SMC News

Keel Laying of 174k LNG carrier at SHI

SMC is pleased to announce Keel Laying of 174,000 m3 LNG carrier, Hull No. SN 2319 at Samsung Heavy Industries, Korea. This is the last vessel of 174,000 m3 LNG ordered by Jupiter 3 Limited.

The vessel will be classed by BV and built to Republic of Liberia flag requirements. Delivery of the vessel is scheduled on 31st March 2022.

Launching of 113k DWT tanker at COSCO Zhoushan

SMC is pleased to announce Launching of 113,000 DWT crude oil tanker, Hull No. N756 at COSCO Zhoushan, China. This is the second unit 113,000 DWT crude oil tanker ordered by Union maritime, UK.

The vessel will be classed by LR and built to Marshal Island flag requirements. Delivery of the vessel is scheduled for 26th August 2021

Steel Cutting of 174k LNG carrier at HHI

SMC is pleased to announce Steel Cutting of 174,000 m3 LNG carrier, Hull No. H3187 at Hyundai Heavy Industries, South Korea. This is the first in a series of 4 x 174,000 m3 LNG carriers ordered by Global Meridian.

The vessel will be classed by DNV and built to Liberian flag requirements, scheduled to be delivered on 30th November 2022.

Marine Link’s interview with SMC Managing Director Krzysztof Kozdron

SMC’s Managing Director, Mr. Krzysztof Kozdron was interviewed by Marine Link’s Greg Trauthwein:

Facing Maritime’s Challenges, SMC’s Kozdron reasons “That’s why we are here: Engineers.”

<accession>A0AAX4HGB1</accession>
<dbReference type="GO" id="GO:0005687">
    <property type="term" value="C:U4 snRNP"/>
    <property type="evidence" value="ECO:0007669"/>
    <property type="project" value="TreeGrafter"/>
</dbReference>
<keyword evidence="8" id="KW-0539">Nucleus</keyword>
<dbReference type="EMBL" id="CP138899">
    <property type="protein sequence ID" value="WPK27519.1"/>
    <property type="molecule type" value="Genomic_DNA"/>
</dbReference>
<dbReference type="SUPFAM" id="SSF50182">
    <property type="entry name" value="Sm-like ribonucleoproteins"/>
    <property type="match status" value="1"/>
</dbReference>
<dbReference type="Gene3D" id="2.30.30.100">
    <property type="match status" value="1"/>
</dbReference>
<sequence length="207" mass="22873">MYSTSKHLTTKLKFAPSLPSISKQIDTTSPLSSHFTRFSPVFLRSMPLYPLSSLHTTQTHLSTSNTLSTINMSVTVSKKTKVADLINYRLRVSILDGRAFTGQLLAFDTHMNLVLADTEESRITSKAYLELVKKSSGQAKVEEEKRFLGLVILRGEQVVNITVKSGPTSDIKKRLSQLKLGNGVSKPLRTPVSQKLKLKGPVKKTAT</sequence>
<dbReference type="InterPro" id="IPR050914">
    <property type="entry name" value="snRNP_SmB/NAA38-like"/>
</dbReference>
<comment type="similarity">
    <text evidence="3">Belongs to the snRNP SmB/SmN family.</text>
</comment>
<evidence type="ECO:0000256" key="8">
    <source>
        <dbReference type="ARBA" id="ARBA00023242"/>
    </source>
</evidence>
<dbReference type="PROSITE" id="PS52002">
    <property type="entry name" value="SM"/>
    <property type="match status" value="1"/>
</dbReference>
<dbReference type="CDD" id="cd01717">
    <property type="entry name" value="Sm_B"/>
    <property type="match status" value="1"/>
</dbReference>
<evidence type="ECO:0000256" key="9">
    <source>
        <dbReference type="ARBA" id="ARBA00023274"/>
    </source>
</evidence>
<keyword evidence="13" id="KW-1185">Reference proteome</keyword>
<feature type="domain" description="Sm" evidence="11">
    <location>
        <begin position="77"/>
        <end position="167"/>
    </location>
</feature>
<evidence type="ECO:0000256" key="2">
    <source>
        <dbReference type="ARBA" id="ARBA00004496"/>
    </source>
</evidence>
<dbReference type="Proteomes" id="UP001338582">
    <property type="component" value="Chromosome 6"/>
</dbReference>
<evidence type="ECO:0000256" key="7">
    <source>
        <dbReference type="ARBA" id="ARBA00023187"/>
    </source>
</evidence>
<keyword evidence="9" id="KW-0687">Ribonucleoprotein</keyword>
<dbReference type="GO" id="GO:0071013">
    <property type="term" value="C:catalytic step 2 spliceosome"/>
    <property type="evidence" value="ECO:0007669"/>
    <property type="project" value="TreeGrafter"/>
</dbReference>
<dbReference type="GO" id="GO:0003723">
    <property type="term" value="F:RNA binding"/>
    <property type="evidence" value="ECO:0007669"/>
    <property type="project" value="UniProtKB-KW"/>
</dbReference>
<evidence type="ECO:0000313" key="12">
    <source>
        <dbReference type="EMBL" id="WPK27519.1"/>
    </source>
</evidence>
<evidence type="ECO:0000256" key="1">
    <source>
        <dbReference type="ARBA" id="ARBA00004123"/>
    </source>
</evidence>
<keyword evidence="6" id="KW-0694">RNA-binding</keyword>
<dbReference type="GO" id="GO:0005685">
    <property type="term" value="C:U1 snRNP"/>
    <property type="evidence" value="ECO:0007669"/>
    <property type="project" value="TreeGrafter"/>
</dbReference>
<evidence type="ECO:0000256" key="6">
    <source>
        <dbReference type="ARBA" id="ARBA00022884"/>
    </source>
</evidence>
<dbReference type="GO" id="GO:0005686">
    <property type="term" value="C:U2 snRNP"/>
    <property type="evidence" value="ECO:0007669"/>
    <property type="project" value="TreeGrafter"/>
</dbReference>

Based in Shanghai, Krzysztof Kozdron – or “KK” as he’s known to many of his Chinese colleagues, clients and friends – is the Managing Director of Schulte Marine Concept (SMC). As SMC passes a milestone in ship construction project management, Kozdron shares his insights on shipbuilding and repair activities throughout Asia.

Starting in 1973 to today, Schulte Marine Concept has managed 600 ship construction, repair & conversion projects, starting with its own vessels and evolving into a company today that manages the majority of its projects for third-party clients. The list of projects managed by SMC is both long and broad. While Kozdron says with a laugh “I haven’t been around that long, but We have a global presence, building ships starting from East to West. That ‘600’ includes virtually each and every type of vessel, because we are not dedicated to any one particular type or class.”

Today, despite the impact of COVID-19, SMC has 91 vessels under construction in Korea, China and also in Europe. “It’s quite interesting that after many years we managed to get back to Europe,” said Kozdron. “It’s good to be back home.”

Full Speed Ahead

Despite the impacts of COVID-19 globally, Kozdron said that in Asia, “today, shipyards are working at full speed,” noting that most of the inconvenience comes from clients and ship managers trying to come over to take delivery of the vessel. At the outset of the pandemic completing contracts, which traditionally were done face-to-face, was a struggle, but said that clients have generally settled into a comfort zone in conducting contract negotiations and signings via video conference. “The first few contracts were challenging, but today it is a comfortable and efficient,” said Kozdron. “COVID has had no adverse effects on the shipbuilding capability and capacity here in Asia.”

While traditional business drivers in the newbuild sector – economic interest and investment opportunity – are still a bit fuzzy as COVID lingers, Kozdron sees emerging drivers that should keep shipyards busy.